Long-term, sustainable success is defined as achieving a happy family and a strong business. This holy grail of family business delivers peace and lasting prosperity. The families that genuinely achieve both have truly been blessed with the fruits of their labours – they didn’t get there through luck or neglect. The truth is that all successful families address and implement the 7 habits of highly successful business families, in some way or another.
Source: Family Business Magazine
What does it mean to have, and not have, each habit?
Have: Clarity requires the family to identify and articulate its values, vision, mission and goals. This eliminates the agony of doubt about what’s intended for now, and the future, and explains everyone’s role in “The Plan”.
Have not: Absence of clarity is a major cause of family dysfunction and conflict. When people don’t even know if there is “A Plan”, or what’s expected of them, they become insecure, passive aggressive, disengaged, and ultimately destructive.
Have: Certainty is created when the family collectively captures its clarity (values, vision, mission and goals) in writing.
Have not: Lack of certainty flows from absence of clarity. Either there is no plan, or it lies hidden in someone’s head. It’s common for leaders to believe that: (a) they have a plan; (b) everyone knows what it is; (c) and everyone accepts it. Big, big, mistake… huge mistake!
Have: Commitment is obtained when everyone agrees to adopt the family’s values, vision, mission and goals, and makes them their own. The family now has shared and declared inclusive objectives – the essential foundation for any strong team – and is motivated to achieve them.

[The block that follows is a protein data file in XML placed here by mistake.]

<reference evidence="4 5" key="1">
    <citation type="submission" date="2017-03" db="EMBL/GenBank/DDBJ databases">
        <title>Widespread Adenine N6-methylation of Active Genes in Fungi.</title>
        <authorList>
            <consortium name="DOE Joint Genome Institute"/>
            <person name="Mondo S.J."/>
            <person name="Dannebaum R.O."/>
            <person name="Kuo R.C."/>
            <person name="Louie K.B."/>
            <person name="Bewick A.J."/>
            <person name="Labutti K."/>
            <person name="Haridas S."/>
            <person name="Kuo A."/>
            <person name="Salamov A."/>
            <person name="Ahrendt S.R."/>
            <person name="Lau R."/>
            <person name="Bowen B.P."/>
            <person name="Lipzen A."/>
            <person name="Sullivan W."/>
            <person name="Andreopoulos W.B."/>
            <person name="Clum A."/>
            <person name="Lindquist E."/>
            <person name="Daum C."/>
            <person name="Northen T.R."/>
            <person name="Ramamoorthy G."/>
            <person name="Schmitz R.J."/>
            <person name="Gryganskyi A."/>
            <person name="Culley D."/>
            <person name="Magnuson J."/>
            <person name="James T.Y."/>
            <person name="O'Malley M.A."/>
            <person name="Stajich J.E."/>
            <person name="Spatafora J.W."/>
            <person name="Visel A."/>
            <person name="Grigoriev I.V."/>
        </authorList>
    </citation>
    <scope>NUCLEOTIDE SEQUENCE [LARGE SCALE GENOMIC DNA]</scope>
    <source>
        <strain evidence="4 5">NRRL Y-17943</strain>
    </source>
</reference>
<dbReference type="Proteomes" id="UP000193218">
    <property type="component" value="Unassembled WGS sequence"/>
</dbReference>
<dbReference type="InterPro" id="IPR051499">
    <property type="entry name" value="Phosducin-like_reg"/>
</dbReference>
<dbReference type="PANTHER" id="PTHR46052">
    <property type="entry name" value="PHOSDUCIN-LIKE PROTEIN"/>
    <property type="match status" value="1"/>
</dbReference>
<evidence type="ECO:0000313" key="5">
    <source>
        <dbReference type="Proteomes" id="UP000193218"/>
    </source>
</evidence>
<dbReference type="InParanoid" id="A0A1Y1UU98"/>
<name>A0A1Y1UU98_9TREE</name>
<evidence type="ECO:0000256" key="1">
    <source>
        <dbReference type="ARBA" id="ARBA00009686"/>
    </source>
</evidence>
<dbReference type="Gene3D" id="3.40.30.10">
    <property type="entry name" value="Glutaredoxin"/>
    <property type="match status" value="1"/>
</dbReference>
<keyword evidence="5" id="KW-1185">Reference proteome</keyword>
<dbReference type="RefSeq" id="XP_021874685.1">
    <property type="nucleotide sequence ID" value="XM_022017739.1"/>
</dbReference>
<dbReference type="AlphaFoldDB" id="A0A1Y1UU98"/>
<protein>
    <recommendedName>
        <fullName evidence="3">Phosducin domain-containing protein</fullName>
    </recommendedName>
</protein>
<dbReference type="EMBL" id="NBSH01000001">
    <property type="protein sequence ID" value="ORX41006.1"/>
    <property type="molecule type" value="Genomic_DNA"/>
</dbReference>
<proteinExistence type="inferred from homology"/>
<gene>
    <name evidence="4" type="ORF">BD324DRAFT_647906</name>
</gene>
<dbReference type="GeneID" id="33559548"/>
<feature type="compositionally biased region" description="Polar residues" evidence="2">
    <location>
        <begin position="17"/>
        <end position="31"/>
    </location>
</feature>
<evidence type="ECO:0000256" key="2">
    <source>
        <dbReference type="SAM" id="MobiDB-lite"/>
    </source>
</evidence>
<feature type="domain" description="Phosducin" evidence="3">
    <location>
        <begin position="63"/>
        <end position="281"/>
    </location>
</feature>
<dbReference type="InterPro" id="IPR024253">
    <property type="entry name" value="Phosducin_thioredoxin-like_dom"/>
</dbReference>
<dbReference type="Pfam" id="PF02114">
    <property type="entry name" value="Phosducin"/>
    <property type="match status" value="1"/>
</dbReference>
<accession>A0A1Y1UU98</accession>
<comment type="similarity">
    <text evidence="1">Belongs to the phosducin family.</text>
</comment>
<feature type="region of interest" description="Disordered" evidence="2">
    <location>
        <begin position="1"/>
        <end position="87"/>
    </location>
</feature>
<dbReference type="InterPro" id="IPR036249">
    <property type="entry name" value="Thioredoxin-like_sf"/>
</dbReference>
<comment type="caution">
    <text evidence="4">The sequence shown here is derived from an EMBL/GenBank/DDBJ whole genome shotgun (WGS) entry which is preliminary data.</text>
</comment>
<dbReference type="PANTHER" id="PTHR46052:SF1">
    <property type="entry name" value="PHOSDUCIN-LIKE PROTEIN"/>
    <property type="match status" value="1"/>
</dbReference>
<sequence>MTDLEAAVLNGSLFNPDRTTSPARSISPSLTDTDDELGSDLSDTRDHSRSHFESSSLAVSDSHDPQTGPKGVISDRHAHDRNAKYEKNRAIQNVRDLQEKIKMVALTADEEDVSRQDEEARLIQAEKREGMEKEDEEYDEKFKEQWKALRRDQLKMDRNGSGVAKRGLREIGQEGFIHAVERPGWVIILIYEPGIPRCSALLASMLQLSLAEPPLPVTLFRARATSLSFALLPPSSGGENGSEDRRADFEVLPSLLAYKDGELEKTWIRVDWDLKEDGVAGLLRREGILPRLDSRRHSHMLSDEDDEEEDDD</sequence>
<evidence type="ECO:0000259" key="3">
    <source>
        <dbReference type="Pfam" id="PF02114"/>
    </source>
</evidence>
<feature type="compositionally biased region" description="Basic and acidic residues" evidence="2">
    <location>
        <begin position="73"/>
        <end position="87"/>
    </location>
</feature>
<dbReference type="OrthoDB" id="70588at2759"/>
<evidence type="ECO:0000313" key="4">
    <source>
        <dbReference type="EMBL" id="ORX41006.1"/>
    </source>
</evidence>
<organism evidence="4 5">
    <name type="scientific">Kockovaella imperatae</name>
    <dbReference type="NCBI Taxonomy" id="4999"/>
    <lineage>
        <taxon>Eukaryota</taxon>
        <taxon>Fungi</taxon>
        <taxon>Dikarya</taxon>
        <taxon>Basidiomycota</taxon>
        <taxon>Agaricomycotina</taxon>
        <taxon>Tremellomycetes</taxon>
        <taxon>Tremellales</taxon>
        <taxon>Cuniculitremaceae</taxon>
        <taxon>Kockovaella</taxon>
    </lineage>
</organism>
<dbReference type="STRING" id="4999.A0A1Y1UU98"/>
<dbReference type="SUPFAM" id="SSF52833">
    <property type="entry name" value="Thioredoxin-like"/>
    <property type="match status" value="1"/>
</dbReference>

Have not: No clarity + no certainty = no commitment. ‘Cos you’ve got nothing to commit to! Without shared objectives a family just has blood and emotional ties – enough to function as a family, but not enough to hold things together as a business in the long term.
Have: Strategy is a formal, written plan. In family business land it’s actually two plans: a business strategy plan and a family plan. All plans should include: key directions; targets and goals; timelines and major milestones; allocated roles, responsibilities and accountabilities; review, measurement, modification and validation processes. Succession plans form part of these plans.
Have not: A strategy that isn’t written and adopted by all relevant family and business stakeholders is worthless. Plans that aren’t regularly reviewed for progress and acted upon are just as worthless. Confusion, dysfunction and disengagement are likely results.
Have: Systems are the policies, procedures and processes every organisation needs to be efficient and effective over the long term. Formal family policies are first line defences against unfounded assumptions, arbitrary decision making and emotion-based actions. The reliable performance engendered by good systems is fundamental to building and maintaining high trust relationships and high performance teams.